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Review: Method & Red Episode 1 – Pilot

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Original Air Date: June 16, 2004

As I had stated on my preview piece on this show, which was also a bit of an editorial, I had planned on reviewing episodes of this sitcom. I was lucky to see that I was able to find some episodes online because no DVD exists for this. I don’t need to get into anything about the show because I had already covered that in my preview story. Let’s just get to the episode now.

So the episode starts off with Nancy, the realtor and antagonist of the show, showing a family about a house she is trying to sell. The family is all ready and willing to buy the house, until a lot of cars pull up to a house in the neighborhood for a party, and who would happen to host that party? Why Method Man and Redman, of course! It was enough to drive the family away and Nancy out of a sale.

The whole plot of the episode is that Nancy wants them evicted, and when Method Man and Redman catch wind of that, they want to be accepted in the neighborhood by catering to fellow neighbors. Some of the things that I had noticed is that it plays the cliche stereotype that because they live in a predominantly white neighborhood, they intimidate the neighbors despite them trying to get on their good graces. However, they do reach out to a few who are willing to give them a chance. Redman meets a rather odd individual who needed help with “getting his dad out of the bathtub,” while Meth reaches out to Bill and Skyler, Nancy’s husband and son, respectively. Unlike Nancy, Bill and Skyler take to Meth a lot better and are a lot more accepting of he and Redman living in the neighborhood, especially with Skyler being a fan of the two rappers.

Although I pointed out how the laugh track was an awkward to the show, I have noticed how goofy this show was in hindsight. I mean it’s no different than their movie, “How High,” in terms of tone, although it is less vulgar than that movie. I chuckled here and there with the over-the-top elements of how rich people live, with a TV monitor in various parts of the house like in a refrigerator and in a kitchen drawer.

However, some of the stereotypical humor was a bit much, like how some white people initially thought that Method Man was going to assault them when he wanted to deliver a fruitcake in order to reach out to them. I am not sure if it was a jab at class issues or racial issues, because in one scene Meth tried reaching out to black people in the neighborhood. Aside from that, I just thought it could be much worse.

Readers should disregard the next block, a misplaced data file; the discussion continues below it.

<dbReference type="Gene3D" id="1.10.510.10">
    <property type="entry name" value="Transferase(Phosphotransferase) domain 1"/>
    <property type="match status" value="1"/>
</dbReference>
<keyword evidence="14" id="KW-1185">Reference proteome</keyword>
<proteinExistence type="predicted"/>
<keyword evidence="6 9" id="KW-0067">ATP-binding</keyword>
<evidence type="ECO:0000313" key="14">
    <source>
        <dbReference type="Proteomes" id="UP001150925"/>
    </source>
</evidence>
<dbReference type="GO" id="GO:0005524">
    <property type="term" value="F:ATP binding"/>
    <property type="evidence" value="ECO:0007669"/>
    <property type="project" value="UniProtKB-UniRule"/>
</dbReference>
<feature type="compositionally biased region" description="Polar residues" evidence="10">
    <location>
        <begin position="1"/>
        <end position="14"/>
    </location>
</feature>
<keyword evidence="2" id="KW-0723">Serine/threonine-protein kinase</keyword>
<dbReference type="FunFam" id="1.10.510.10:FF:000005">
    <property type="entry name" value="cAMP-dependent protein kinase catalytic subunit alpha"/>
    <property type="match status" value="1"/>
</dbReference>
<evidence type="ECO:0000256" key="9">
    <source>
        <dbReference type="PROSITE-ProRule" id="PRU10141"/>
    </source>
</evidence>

Looking back on this episode, it really wasn’t terrible. Some parts got a chuckle out of me and I have seen more unfunny stuff than this. Was it good? No, but it certainly was not bad, either.

Stay tuned for my piece on episode 2, which I will do soon.

Preview and editorial: Method and Red TV series

Review: Method & Red Episode 2 – The Article

Review: Method & Red Episode 3 – Well Well Well

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My take on Watch The Stove.

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When I heard about this, I wondered “What the hell is this?!” I saw the cover art on my Twitter feed around the time it came out and saw that the cover art reminded me of the cover to “Watch The Throne” from Kanye West and Jay-Z. I was not sure if it was a real album or just fan-made artwork until I found out that it was a mixtape that was put together. The idea of Hamburger Helper putting out a mixtape and having recording artists rapping and/or singing about its food seemed really odd to me, and then I read that it was the point. Sources have said that it was an April Fools joke and that it was meant to be funny. The truth about this mixtape is that it was no joke. What really matters is the quality of the production and the lyrics, no matter what the subject matter is.

In a lot of ways I feel that I should have written about this around the time it came out. Oh well, better late than never, right?

The song “Feed The Streets” has a sick beat to it and the lyrics talk about cooking food and beef with lean. Never would I have thought that raps about cooking food would sound interesting.

“In Love With The Glove” was a rather mellow song and it reminded me of some stuff that Drake had done when he sang on his songs. The guy who sang actually has a good voice. The funny thing about this song is that if you don’t listen to the lyrics, you won’t realize that he sang about food.

I have to say that the song “Food For Your Soul” has the feel of a mellow rap song similar to songs from Talib Kweli or A Tribe Called Quest. The guy who rapped on the track has a decent flow and he just straight rapped one whole verse in this song. Plus, the song is a little different as it isn’t about exactly about the food you eat, but it rather stuff to learn. Hence its title.

When I listened to “Hamburger Helper,” it reminded me of some songs from T.I., and I am unsure if that is what the people involved went for, but it was one of the best tracks that I heard on this mixtape. However, I can’t say the same thing about “Crazy,” which for the majority of it drove me, well, crazy. Not a terrible song, but it was a little repetitive at first until the second half of it.

Never would I have thought that a rap mixtape that Hamburger Helper released would have actually been solid. I mean, sure, the subject matter on most of the songs was odd, but if you listened to it, the topics can be looked past and you can still bump to the music. Was it the greatest thing I have ever heard? No, but it’s far from the worst. In fact, it wasn’t bad at all. I recommend you check this out. You have to hear it to believe it.

If you want to hear it, check it out here. Peace!

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